3. When your rice is done and your sautee mixture soft and happily married, combine with the rice along with about a level teaspoon of cinnamon or a little less than, plus some lime juice (about half a lime.) If you have garam masala spice that can be substituted for a deeper, more complex spice profile. I wanted to keep my flavors simple this time; choose what suits your mood.

4. Throw in some fresh herbs just before serving or over top of the dish. In Iran herbs are a crucial ingredient and many types are used if the many recipes I’ve found have anything to say. Parsley and mint again would be the best picks. I again used cilantro just because I had it, and it works splendidly. Basil, dill and tarragon would also be excellent. Just avoid stronger, pungent stuff like oregano and rosemary.

 

It Can Only Be… Stir Fraud!!!

I haven’t really thought about this blog in a while. Cooking creativity was slumping, broken camera issues and a lacklustre pantry due to this Capitalist Crisis we’re in were the main reasons. But tonight, I made a spur of the moment decision to try something new: tofu stir-fry that has no oil whatsoever! Now some recipes I’ve tried before call for swapping oil for water (and nothing else different) and my opinion is that they all suck. It tastes steamed and bland, keeping health food stereotypes obese with justification. Mine is way better!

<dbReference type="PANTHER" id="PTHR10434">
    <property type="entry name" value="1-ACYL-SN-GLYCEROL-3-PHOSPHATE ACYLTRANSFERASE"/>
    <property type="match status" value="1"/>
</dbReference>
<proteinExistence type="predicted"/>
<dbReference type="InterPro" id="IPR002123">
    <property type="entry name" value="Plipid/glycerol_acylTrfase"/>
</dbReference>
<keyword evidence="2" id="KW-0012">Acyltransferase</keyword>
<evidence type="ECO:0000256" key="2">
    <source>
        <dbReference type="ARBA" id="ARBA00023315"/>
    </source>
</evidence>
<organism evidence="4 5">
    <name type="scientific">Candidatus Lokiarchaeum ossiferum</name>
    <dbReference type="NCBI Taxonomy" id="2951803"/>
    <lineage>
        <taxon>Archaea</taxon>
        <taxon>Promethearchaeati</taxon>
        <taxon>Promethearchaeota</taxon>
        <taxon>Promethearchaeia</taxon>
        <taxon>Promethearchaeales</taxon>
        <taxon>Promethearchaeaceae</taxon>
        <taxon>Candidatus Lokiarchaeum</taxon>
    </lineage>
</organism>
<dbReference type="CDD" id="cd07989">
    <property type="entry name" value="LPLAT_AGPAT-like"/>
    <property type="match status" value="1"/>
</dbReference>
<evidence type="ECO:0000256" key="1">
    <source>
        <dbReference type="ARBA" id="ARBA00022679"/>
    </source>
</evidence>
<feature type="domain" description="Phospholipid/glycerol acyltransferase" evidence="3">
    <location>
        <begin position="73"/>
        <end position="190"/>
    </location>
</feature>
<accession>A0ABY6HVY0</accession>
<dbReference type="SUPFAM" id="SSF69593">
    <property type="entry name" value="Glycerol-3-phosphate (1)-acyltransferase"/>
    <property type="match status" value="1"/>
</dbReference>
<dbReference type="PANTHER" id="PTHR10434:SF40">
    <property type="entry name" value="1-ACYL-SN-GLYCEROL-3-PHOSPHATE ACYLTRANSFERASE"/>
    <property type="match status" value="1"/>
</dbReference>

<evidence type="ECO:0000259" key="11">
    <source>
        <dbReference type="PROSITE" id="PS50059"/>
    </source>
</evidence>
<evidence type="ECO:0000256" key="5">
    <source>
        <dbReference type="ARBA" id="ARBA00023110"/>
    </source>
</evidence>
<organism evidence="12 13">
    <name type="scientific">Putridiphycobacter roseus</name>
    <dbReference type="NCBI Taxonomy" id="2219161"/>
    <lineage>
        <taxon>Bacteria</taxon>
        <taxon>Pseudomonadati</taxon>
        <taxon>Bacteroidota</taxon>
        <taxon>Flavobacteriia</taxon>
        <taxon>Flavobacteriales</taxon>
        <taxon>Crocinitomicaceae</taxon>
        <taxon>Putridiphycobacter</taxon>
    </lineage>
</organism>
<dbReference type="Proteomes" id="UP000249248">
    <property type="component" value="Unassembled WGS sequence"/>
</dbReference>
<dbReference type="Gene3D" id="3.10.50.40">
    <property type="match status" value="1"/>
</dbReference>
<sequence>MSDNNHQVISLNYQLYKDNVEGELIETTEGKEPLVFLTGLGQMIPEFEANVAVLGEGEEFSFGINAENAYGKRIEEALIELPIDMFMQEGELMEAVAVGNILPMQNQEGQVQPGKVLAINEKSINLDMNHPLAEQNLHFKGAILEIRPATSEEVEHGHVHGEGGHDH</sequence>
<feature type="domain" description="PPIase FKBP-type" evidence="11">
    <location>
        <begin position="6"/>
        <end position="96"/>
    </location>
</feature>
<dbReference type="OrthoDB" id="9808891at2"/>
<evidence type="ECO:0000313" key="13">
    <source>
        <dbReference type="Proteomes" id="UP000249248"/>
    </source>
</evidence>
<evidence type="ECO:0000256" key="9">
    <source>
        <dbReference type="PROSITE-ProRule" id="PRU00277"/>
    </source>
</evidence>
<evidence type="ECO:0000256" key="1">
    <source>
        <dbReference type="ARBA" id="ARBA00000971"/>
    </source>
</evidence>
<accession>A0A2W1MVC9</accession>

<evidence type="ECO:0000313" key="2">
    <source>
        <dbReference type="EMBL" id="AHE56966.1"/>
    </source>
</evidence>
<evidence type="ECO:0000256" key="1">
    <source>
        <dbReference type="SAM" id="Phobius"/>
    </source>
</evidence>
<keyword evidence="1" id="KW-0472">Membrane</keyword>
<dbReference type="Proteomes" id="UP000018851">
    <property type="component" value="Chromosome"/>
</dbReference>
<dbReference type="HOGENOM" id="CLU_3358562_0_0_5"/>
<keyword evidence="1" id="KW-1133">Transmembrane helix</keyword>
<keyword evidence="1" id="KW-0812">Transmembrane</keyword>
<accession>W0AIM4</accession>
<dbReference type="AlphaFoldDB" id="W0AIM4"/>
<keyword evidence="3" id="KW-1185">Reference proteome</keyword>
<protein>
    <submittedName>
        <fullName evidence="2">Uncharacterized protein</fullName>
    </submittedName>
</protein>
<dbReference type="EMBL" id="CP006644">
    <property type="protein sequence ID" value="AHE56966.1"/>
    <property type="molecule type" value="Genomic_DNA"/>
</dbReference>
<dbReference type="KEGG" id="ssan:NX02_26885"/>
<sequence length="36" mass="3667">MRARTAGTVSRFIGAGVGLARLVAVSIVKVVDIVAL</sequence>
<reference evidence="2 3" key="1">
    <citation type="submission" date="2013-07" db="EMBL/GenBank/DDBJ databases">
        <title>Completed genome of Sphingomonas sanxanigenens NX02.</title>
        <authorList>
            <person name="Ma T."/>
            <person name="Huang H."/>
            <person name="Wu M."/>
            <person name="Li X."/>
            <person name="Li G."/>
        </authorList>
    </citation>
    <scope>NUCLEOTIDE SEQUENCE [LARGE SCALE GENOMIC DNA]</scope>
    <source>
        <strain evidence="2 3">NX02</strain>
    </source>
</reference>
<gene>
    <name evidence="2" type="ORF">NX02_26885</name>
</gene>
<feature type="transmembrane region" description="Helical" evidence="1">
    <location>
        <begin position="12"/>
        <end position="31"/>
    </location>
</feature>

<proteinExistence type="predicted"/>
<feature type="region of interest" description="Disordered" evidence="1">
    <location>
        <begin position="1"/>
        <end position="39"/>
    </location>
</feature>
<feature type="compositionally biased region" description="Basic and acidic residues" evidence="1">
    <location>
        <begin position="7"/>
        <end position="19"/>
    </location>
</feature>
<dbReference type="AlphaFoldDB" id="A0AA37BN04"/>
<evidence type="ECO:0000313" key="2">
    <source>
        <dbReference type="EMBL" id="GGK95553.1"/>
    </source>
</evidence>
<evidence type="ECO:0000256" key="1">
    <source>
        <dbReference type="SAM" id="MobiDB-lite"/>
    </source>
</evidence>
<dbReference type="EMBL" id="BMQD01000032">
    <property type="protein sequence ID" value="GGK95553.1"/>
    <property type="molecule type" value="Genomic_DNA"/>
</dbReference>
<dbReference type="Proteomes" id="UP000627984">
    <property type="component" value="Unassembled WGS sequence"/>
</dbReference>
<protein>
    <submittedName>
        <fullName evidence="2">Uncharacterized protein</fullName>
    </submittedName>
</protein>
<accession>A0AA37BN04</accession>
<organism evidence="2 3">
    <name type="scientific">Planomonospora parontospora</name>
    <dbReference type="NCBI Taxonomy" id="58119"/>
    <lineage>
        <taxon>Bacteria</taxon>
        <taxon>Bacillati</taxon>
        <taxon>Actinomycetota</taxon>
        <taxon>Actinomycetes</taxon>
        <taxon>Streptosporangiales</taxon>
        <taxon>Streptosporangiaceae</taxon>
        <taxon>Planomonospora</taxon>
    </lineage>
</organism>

no-oil stir fry

No list of measurements/time.  😦 My apologizes, but I wasn’t thinking I’d post about this until I was eating it.

Pre-prep: Making rice, chopping veggies and setting your oven to something around 275-300 F.

1. Take a non-stick pan over a medium-high heat. Take tofu (always extra-firm!) and place them in thick slices onto the pan (no oil!) You could cube them now, but if you leave them lengthwise for now it’s easier to sear them. Wiggle gently and turn when just a little brown onto another side. Keep doing this until all sides are done. Carefully remove and cube your tofu to desired morselness.